Discovered Armellodie through Yip Man, but the whole album makes great listening - very varied. My other favorite track is 'Under a Glass Table'. Eight excellent minutes. Will definitely be checking out more from Armellodie.
Favorite track: Pick Up Sticks.
“Armellodie Records is one of those beautiful indie labels that realises music needs to be put out and made available, but without a commercial expectation.” - Drowned in Sound
“Glasgow’s Armellodie Records has an impressive pedigree when it comes to releasing original music that pushes the envelope.” - Scotland on Sunday
It has been ten years since Scotland’s Armellodie Records first began to showcase its eclectic, haphazard approach to popular music. This here compilation is a celebration of a decade of meaningfully carefree shenanigans lovingly shepherded by Scottish indie workhorses Al Nero and Scott Maple.
Armellodie is all of the things that a great indie label should be. It is first and foremost a project born of, and sustained by, the pleasure of creating something good. Maple and Nero never got into this for wealth or status, and as such they are willing to support and share the music that excites them over the music that has an obvious commercial appeal. This is good for us all. A fear of financial losses in the streaming age has the potential to take the wind out of many small labels’ sails and sees increasingly trend-led and conservative rosters. Fortunately for us, the world is full of such keen and unselfish people as our champions here and Armellodie alongside various likeminded collectives and DIY projects has become a home for the dishevelled and unusual. The unlikely pop eccentrics that form a partial antidote to the music that conforms more easily to today’s commercial sensibilities.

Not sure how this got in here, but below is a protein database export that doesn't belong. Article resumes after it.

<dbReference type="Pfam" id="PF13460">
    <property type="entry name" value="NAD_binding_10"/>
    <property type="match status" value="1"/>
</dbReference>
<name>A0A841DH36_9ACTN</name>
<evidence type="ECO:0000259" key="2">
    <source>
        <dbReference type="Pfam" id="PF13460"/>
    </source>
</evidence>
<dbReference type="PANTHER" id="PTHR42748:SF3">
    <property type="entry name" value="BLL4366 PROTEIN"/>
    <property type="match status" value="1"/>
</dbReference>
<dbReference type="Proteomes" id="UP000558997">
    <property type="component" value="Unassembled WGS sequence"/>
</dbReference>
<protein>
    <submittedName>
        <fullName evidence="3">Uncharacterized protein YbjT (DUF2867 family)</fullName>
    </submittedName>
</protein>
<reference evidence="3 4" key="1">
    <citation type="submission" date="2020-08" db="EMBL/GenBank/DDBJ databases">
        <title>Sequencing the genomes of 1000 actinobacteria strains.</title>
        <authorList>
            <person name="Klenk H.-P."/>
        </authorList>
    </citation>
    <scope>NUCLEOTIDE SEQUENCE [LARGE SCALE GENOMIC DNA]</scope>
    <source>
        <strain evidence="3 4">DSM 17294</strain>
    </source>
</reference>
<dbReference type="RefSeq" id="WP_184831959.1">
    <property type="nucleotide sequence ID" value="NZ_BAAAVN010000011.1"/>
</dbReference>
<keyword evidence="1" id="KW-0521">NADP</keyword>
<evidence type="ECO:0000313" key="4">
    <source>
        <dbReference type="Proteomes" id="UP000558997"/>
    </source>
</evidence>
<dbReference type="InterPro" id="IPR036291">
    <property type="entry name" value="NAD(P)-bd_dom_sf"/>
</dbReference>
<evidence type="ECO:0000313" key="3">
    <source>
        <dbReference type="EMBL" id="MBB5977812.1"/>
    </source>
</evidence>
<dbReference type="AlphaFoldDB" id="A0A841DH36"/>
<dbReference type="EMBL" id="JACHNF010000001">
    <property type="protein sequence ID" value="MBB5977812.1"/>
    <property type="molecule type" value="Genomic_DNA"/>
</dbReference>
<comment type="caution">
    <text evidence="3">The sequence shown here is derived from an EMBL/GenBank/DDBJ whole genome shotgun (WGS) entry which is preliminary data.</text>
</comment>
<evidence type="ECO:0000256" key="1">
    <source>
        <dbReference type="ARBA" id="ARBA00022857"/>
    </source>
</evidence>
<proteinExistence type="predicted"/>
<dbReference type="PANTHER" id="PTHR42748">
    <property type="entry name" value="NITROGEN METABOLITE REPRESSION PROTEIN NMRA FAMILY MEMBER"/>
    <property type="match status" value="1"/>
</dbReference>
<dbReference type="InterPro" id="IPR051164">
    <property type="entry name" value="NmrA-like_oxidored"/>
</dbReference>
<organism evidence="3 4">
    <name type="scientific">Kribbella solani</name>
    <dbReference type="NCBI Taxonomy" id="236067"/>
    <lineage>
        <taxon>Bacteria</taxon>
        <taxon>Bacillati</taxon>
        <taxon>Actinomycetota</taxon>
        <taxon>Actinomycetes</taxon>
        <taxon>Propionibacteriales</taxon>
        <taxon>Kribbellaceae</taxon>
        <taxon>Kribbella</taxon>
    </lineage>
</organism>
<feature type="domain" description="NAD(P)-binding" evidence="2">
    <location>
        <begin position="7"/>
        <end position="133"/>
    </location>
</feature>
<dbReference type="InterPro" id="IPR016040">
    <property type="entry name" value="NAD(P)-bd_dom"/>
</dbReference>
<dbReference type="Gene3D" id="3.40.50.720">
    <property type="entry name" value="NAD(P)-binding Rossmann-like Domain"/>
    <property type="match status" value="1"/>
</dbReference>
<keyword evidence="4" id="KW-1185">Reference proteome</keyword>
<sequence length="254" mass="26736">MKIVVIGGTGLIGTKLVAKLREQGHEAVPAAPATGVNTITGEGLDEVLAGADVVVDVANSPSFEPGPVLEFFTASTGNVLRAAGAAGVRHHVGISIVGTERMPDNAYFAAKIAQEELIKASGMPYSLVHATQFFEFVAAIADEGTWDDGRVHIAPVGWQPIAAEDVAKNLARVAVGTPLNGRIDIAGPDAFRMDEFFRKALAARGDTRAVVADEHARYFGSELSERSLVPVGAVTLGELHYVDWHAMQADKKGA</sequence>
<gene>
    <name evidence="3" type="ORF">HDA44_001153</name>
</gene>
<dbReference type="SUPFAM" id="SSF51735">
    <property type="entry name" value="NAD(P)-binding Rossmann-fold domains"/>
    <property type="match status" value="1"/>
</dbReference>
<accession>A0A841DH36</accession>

The Armellodie roster is a hydra of different heads, from the pristine indie of The Hazey Janes to the mathematically challenging musical prowess of Super Adventure Club. From the project and concept driven Dan Lyth, The Douglas Firs and Thirty Pounds of Bone to the pure unhinged madness of Galoshins and Kill the Captains. Many aesthetics are tolerated in this camp and rightly so. The label’s non-idiomatic approach allows every release to feel fresh, and allows the Armellodie camp to avoid the stale and moribund notions of a ‘brand’. It is a great thing to have a place that stables The Scottish Enlightenment in all their thoughtful, crystalline density, but at the same time introduces the country punk eccentricity of Cuddly Shark or the expensive, trend resistant, blue-eyed grooves of supergroup The Pure Conjecture.
With recent releases by the terminally popular Yip Man, and the post structural satirists Bloke Music, Armellodie shows no signs of slowing down. This can only be a wonderful thing. This celebratory compilation gives a fragment from throughout the history of the roster and evidences the immense and diverse talent within. Sit back and allow the landscape to shift under you from the clockwork flawlessness of Something Beginning With L one minute to the spiky energy of Saint Max and the Fanatics the next. Take in the charm of Conor Mason, and be unnerved by Gastric Band. At the end find the bouncing pop gem of a song that began it all, that 7” single by Le Reno Amps.
From tiny acorns evidently peculiar and misshapen little oaks can grow; oaks that bear the most beautiful leaves. This is a label founded on friendship and collaboration, and on knowing something might be a risky idea, but doing it anyway, just because it feels good. We need the little projects, the home grown, miniature visionaries, maybe now more than ever, lest we be swallowed whole by the demographic assurance and banality of the dying embers of late capitalism. Long live all the indies and long live Armellodie. Here’s to another decade of beautiful outsiders. [Johny Lamb, January 2017]